Johnson & Johnson Ordered To Pay $72 Million In Ovarian Cancer Case

Update: This article has been updated to include expert comments.

This post was originally published on February 24, 2016.

A Missouri state jury has ruled that behemoth personal-care products company Johnson & Johnson must pay $72 million to the family of a woman who died of ovarian cancer after using the company's baby powder for decades, Reuters reported Wednesday.

Jacqueline Fox
, who died in October at the age of 62, was the first of more than 60 plaintiffs in the lawsuit to have her case come to trial. Fox's lawyers told Reuters that she used Johnson & Johnson's baby powder for more than 35 years for feminine hygiene before being diagnosed with ovarian cancer. The case alleges that the company knew that its talcum powder raised the risk for ovarian cancer and did not warn consumers. According to the ruling, the company must pay Fox's family $10 million in actual damages and $62 million in punitive damages. Johnson & Johnson is expected to appeal the ruling.

"We have no higher responsibility than the health and safety of consumers, and we are disappointed with the outcome of the trial," Carol Goodrich, a Johnson & Johnson spokeswoman said in a prepared statement provided to multiple outlets. "We sympathize with the plaintiff's family but firmly believe the safety of cosmetic talc is supported by decades of scientific evidence."

Ovarian cancer isn't the most common cancer in women but it is among the more deadly cancers, because there is no official screening test for it, and the symptoms, which include bloating and abdominal pain, are vague and can mimic other problems. So it's often caught after it has progressed past the earliest stages, when treatment is most effective. According to the latest numbers available from the Centers for Disease Control and Prevention (CDC), ovarian cancer struck roughly 20,000 women in 2012, and 14,404 women died from it.

There are about 1,200 cases reportedly pending involving talcum powder's link to ovarian cancer. But whether there actually is a link remains murky. Per the American Cancer Society, there have been multiple studies on whether talcum powder, which is made of the naturally occurring mineral talc, causes ovarian cancer, but the findings are mixed. Some have found a slightly increased risk, while others have found no increase.

The concern centers around using the powder to fight down-there odor. The International Agency for Research on Cancer (IARC) has classified perineal use of talc (a.k.a. putting it on your genitals) as "possibly carcinogenic" based on the research available. This means that there is limited evidence that it caused cancer in humans and "less than sufficient evidence" that it causes cancer in lab animals.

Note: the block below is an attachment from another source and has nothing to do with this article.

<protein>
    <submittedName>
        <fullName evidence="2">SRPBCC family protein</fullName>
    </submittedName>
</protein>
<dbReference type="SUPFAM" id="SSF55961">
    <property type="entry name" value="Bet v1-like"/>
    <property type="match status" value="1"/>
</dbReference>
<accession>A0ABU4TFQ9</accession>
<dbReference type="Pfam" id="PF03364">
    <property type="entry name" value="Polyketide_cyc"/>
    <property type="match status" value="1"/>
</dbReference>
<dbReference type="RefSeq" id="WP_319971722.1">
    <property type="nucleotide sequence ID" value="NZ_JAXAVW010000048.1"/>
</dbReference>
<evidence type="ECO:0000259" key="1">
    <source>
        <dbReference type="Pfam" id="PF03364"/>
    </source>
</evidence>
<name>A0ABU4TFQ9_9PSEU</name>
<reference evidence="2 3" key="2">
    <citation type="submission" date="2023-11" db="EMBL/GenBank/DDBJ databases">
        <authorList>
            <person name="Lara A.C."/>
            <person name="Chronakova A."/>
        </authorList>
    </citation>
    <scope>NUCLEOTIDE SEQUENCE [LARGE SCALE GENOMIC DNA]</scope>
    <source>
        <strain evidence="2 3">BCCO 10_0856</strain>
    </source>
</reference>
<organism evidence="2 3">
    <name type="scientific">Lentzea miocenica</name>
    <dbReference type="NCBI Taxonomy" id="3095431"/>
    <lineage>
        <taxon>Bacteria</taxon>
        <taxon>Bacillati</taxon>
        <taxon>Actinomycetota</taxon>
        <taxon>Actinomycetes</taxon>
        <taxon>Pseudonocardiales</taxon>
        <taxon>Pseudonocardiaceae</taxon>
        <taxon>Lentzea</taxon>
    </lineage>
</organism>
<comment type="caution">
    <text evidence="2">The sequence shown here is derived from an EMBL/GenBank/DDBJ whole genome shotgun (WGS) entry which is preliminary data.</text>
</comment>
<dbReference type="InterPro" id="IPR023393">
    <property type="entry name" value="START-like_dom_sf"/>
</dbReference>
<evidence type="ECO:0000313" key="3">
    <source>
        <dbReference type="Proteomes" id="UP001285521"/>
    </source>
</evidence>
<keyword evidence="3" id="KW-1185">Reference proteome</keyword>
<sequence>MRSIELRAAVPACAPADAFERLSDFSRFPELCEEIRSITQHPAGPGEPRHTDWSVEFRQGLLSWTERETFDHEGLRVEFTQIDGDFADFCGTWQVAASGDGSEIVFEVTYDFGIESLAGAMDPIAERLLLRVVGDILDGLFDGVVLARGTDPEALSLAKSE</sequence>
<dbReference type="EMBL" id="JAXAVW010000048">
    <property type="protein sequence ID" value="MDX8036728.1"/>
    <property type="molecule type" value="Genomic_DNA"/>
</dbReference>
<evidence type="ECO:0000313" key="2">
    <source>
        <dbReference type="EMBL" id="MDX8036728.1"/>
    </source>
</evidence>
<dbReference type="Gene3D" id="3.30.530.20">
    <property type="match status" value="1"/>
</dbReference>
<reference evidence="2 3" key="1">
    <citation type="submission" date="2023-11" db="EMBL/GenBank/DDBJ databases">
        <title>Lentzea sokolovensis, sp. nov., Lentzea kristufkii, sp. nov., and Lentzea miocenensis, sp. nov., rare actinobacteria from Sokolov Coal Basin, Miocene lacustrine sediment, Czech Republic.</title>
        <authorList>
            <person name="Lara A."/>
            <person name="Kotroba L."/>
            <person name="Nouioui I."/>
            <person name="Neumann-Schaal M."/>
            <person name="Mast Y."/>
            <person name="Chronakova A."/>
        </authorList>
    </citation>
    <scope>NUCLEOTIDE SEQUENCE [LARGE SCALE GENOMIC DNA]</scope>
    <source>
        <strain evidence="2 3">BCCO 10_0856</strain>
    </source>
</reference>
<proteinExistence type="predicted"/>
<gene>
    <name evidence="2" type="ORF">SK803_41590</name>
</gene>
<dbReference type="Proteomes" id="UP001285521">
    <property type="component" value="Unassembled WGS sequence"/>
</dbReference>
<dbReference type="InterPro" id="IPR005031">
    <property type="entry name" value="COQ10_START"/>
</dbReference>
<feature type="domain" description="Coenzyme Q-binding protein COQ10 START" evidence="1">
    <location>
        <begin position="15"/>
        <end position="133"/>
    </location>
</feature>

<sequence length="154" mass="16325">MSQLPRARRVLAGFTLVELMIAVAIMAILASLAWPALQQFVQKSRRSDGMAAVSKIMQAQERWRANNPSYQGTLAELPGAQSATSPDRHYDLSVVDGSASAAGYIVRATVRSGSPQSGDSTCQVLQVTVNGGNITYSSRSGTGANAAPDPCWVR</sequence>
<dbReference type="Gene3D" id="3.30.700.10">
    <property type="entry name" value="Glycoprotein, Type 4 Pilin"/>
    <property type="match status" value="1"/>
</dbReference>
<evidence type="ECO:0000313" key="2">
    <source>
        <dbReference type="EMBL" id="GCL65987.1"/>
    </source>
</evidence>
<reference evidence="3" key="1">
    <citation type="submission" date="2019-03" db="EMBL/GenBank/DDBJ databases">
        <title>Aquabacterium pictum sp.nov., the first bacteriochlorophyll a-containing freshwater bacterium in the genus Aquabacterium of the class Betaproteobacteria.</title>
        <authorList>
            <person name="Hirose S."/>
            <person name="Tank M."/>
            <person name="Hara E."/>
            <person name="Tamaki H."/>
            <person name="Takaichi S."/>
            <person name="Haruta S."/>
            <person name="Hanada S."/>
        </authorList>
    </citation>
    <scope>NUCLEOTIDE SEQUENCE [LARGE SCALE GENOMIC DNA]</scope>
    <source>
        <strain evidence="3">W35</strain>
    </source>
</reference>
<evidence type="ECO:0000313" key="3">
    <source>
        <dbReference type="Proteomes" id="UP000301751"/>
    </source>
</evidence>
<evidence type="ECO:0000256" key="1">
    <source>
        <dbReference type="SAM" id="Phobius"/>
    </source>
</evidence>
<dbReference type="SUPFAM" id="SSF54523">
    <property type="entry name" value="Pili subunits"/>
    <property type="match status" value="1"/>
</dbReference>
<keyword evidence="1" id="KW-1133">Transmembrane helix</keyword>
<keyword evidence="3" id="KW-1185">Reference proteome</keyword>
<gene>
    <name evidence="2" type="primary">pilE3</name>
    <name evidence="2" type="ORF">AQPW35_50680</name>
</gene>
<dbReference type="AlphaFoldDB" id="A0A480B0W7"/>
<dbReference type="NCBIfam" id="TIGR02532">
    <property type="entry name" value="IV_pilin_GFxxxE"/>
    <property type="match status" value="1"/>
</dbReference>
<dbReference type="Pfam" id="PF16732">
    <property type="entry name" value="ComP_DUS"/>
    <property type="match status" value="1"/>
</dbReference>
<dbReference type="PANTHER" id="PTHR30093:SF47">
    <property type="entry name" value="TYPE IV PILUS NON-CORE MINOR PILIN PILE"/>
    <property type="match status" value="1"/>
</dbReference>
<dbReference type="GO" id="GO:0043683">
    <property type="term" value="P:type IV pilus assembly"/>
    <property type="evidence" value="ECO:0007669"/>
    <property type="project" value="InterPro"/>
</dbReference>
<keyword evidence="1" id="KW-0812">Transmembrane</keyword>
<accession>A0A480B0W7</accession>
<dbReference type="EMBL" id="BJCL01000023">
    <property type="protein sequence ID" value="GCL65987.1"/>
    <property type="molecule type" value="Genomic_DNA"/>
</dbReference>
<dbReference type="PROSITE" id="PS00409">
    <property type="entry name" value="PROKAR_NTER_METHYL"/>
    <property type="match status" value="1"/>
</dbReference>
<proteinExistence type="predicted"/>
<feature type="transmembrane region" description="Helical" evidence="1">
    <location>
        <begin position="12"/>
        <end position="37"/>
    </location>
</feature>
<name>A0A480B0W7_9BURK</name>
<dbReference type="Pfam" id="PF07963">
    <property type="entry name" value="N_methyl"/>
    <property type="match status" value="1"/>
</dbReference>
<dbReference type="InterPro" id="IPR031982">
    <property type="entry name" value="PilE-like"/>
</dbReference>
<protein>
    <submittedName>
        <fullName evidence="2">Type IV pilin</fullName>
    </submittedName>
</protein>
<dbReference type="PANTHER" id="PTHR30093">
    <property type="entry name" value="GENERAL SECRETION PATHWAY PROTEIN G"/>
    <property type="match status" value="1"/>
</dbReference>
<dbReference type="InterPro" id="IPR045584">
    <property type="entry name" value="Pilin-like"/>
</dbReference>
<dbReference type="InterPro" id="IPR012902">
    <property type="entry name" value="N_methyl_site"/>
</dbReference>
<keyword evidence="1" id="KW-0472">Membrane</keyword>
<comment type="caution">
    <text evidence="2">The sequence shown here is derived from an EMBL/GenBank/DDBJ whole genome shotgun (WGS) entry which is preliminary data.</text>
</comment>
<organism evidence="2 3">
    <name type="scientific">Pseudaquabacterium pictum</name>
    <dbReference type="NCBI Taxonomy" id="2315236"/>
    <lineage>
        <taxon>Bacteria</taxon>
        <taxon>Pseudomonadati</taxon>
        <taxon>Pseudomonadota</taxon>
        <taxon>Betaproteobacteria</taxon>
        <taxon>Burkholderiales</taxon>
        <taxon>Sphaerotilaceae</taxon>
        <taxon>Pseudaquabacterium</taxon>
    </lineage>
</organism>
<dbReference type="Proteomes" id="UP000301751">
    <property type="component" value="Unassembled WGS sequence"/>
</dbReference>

As late as the 1970s, many talc products contained asbestos, which is why talc has also been associated in the past with other serious health issues like mesothelioma, explains Daniel Cramer, MD, a professor of epidemiology at Harvard T.H. Chan School of Public Health in Boston. But thankfully, that's not a concern any longer, since manufacturers now know to test their products to ensure they are pure.

Still, in this case, "the association with ovarian cancer is not due to asbestos. It's due to the talc itself," Dr. Cramer says, citing a recent large-scale study he published in the journal Epidemiology. For that study, Dr. Cramer and a team of researchers examined more than 2,000 cases of women with ovarian cancer (matched with around 2,000 controls), looking at the women's use of talc, and how long they used it. Overall they saw a 33% increase in risk for ovarian cancer among the women who used it on sanitary pads, in their underwear or on their genitals, versus those who did not. They also found that the women who used it tended to be older and more likely to be asthma-sufferers.

Not everyone is convinced the link is that clear: “Despite an observed association, several decades of medical research do not support the hypothesis that use of talcum powder causes ovarian cancer," says Hal C. Lawrence, III, MD, EVP of the American Congress of Obstetricians and Gynecologists. "Because of concerns regarding potential discomfort or pain, obstetrician-gynecologists do not recommend use of vaginal treatments such as douche, vaginal sprays or talcum powder. However, there is no medical consensus that talcum powder causes cancer, including ovarian cancer.”

It's also important to remember that cancer isn't usually caused by one specific thing: "The majority of women who develop ovarian [cancer] do so from other risk factors, including age, genetic predisposition, reproductive issues, and whether they were on birth control," Eva Chalas, MD, told USAToday.

The bottom line: Any potential risks of talcum powder seem to be just associated with using it in the genital region, Dr. Cramer says. And as Dr. Lawrence points out, there are other reasons to not use products that way.

When we asked whether using baby powder on other areas, like as a dry shampoo, could be risky, he said using it "sporadically" elsewhere is probably not harmful or particularly risky, but added that cornstarch-based products seem to work just as well.

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